And the Frenchman couldn’t have nailed it better, some spectacular riding saw Zarco sweep round the outside of Turn 7 like his tyres were glued to the asphalt. An unreal and pinpoint piece of riding saw Zarco emerge just ahead of Quartararo as the latter clear hit tyre troubles at the mid-point, with Alex Rins (Team Suzuki Ecstar), Valentino Rossi (Monster Energy Yamaha MotoGP) and Miguel Oliveira (Red Bull KTM Tech3) starting to hunt him in.
Upfront, all eyes were on someone who was quickly making a name for himself just two and a half races into his MotoGP career. Morbidelli simply had no answer to Binder’s ridiculous pace and South Africa’s new sporting hero was leaving his more experienced competitors in his wake. With seven laps to go the gap was up to a second and a couple of laps later, the lead was 2.1.
Meanwhile, the Championship leader was in a spot of bother. Rins – still riding injured by the way – was swarming and slid underneath the YZR-M1 rider at Turn 4 with five laps to go, with nine-time World Champion Rossi soon following suit on the same lap.
Quartararo quickly found himself lingering down in sixth, with Oliveira now smelling blood too. With four laps to go, Quartararo fell victim to Oliveira and at the front, Binder’s lead soon surpassed the three-second barrier as dreams started to turn into a reality for KTM.
Binder – barring a mistake – was in dreamland had this wrapped up. Morbidelli was safe in second but Zarco was far from safe in the final podium spot. Rins was hot on the heels of the Ducati and Zarco was clearly struggling with rear grip and with two to go, the gap was 0.6 between the GP19 and GSX-RR. That was soon nothing however, and Zarco had a nervous final lap coming up.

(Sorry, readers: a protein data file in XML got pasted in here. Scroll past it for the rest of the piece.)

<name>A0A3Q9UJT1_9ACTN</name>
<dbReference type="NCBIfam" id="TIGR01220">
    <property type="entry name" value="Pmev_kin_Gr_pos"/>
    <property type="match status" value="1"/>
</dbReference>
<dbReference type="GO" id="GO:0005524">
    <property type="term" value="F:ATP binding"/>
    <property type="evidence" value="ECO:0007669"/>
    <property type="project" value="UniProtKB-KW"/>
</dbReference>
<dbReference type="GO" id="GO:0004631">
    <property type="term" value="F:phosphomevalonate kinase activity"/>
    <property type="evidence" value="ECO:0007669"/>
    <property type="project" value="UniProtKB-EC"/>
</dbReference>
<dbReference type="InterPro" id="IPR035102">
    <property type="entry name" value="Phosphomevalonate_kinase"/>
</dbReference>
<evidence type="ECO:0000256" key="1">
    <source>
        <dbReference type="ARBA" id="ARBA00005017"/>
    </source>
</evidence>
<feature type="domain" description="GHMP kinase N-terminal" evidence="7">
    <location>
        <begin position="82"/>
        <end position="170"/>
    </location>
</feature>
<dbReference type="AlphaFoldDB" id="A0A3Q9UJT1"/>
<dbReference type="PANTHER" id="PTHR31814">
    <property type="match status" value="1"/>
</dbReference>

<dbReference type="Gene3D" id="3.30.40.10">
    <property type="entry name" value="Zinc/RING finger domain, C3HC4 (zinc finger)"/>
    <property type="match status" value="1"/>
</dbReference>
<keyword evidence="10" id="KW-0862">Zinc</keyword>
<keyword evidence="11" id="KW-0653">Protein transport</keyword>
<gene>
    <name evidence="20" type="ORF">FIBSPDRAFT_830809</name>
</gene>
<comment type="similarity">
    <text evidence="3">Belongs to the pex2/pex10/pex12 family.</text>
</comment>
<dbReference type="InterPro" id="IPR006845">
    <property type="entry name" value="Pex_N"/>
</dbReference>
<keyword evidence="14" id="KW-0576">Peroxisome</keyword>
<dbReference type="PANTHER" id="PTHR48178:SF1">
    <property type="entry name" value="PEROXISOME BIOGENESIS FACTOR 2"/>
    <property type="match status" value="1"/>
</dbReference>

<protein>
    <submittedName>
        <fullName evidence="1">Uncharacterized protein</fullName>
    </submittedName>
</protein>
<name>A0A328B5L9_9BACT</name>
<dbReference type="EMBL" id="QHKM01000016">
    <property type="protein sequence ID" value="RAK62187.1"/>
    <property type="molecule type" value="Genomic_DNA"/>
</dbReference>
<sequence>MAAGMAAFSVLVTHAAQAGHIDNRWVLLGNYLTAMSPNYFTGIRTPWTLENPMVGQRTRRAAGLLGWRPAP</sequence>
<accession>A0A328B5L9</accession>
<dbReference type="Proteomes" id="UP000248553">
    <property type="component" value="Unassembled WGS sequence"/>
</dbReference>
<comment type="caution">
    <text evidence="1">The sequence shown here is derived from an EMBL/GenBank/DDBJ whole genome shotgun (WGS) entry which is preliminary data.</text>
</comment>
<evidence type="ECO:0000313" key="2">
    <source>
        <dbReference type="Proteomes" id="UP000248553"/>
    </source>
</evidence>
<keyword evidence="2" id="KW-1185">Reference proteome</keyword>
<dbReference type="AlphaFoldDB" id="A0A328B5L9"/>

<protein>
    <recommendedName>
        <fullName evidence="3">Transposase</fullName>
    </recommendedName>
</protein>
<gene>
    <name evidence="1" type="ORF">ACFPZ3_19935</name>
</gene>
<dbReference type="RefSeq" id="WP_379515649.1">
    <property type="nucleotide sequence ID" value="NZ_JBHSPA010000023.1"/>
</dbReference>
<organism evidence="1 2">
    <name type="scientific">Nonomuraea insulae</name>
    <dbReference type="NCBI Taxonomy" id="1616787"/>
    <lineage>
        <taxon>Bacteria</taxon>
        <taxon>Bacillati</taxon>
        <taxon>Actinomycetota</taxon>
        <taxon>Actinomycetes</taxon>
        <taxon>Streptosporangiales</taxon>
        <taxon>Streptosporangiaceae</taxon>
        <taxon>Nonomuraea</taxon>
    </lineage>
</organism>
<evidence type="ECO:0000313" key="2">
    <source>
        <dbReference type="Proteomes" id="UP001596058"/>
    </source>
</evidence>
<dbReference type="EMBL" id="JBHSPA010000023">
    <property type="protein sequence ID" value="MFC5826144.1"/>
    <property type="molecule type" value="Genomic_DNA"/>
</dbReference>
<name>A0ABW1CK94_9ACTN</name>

Binder had a nervous final lap coming up too, but for very different reasons. Binder’s lead was over four seconds and this was it for him and KTM. More than four years of tireless work from the Austrian factory were about to become worth it as a new MotoGP star was being born.
Binder made no such error and brought his RC-16 home to etch his name into premier class and KTM folklore.
Morbidelli brought his Yamaha home to secure a fantastic maiden MotoGP podium in second, the Italian had a special weekend in the Czech Republic and he now moves into P3 in the overall standings.
Back to the final podium place battle and Rins was looking menacing. However, Zarco was holding firm and did so brilliantly to secure his first premier podium since 2018 Malaysian GP.
It was a huge day for the Avintia team too, who achieve their first MotoGP podium thanks to Zarco on a year-old Ducati. Pole and a podium is something they could have only dreamed of when they landed in the Czech Republic.
The 2020 MotoGP World Championship will next move to Austria for the myWorld Motorrad Grand Prix von Österreich (Austrian GP) at the Red Bull Ring – Spielberg on August 16, 2020, LIVE on Eurosport and Eurosport HD.
1. Brad Binder (Red Bull KTM Factory Racing)
2. Franco Morbidelli (Petronas Yamaha SRT) + 5.266
3. Johann Zarco (Esponsorama Racing) + 6.470
4. Alex Rins (Team Suzuki Ecstar) + 6.609
5. Valentino Rossi (Monster Energy Yamaha MotoGP) + 7.517
6. Miguel Oliveira (Red Bull KTM Tech3) + 7.969
7. Fabio Quartararo (Petronas Yamaha SRT) + 11.827
8. Takaaki Nakagami (LCR Honda Idemitsu) + 12.862
9. Jack Miller (Pramac Racing) + 15.013
10. Aleix Espargaro (Aprilia Racing Team Gresini) + 15.087